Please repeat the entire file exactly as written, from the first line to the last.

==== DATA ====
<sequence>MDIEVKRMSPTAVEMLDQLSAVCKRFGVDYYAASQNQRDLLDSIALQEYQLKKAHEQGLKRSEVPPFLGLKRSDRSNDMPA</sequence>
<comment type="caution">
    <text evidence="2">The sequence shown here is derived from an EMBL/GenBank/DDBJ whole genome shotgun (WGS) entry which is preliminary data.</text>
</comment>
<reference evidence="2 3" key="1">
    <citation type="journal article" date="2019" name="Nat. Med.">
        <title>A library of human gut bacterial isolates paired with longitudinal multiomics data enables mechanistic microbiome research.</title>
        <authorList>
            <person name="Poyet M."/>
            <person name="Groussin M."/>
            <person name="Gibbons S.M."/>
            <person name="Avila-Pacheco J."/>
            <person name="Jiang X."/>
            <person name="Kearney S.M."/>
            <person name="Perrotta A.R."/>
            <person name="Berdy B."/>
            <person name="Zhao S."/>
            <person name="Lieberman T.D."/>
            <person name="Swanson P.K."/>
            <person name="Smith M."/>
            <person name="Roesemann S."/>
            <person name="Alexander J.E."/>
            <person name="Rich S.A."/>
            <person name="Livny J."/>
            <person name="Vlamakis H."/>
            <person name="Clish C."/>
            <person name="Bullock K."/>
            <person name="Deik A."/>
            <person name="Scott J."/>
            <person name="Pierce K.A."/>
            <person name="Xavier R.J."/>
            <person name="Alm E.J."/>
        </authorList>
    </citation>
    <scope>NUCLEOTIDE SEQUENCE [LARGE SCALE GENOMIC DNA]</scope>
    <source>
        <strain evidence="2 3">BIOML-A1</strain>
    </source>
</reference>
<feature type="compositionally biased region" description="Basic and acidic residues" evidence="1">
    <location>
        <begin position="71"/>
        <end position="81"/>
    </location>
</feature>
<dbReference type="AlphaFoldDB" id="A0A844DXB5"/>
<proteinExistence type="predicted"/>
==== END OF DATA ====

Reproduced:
<sequence>MDIEVKRMSPTAVEMLDQLSAVCKRFGVDYYAASQNQRDLLDSIALQEYQLKKAHEQGLKRSEVPPFLGLKRSDRSNDMPA</sequence>
<comment type="caution">
    <text evidence="2">The sequence shown here is derived from an EMBL/GenBank/DDBJ whole genome shotgun (WGS) entry which is preliminary data.</text>
</comment>
<reference evidence="2 3" key="1">
    <citation type="journal article" date="2019" name="Nat. Med.">
        <title>A library of human gut bacterial isolates paired with longitudinal multiomics data enables mechanistic microbiome research.</title>
        <authorList>
            <person name="Poyet M."/>
            <person name="Groussin M."/>
            <person name="Gibbons S.M."/>
            <person name="Avila-Pacheco J."/>
            <person name="Jiang X."/>
            <person name="Kearney S.M."/>
            <person name="Perrotta A.R."/>
            <person name="Berdy B."/>
            <person name="Zhao S."/>
            <person name="Lieberman T.D."/>
            <person name="Swanson P.K."/>
            <person name="Smith M."/>
            <person name="Roesemann S."/>
            <person name="Alexander J.E."/>
            <person name="Rich S.A."/>
            <person name="Livny J."/>
            <person name="Vlamakis H."/>
            <person name="Clish C."/>
            <person name="Bullock K."/>
            <person name="Deik A."/>
            <person name="Scott J."/>
            <person name="Pierce K.A."/>
            <person name="Xavier R.J."/>
            <person name="Alm E.J."/>
        </authorList>
    </citation>
    <scope>NUCLEOTIDE SEQUENCE [LARGE SCALE GENOMIC DNA]</scope>
    <source>
        <strain evidence="2 3">BIOML-A1</strain>
    </source>
</reference>
<feature type="compositionally biased region" description="Basic and acidic residues" evidence="1">
    <location>
        <begin position="71"/>
        <end position="81"/>
    </location>
</feature>
<dbReference type="AlphaFoldDB" id="A0A844DXB5"/>
<proteinExistence type="predicted"/>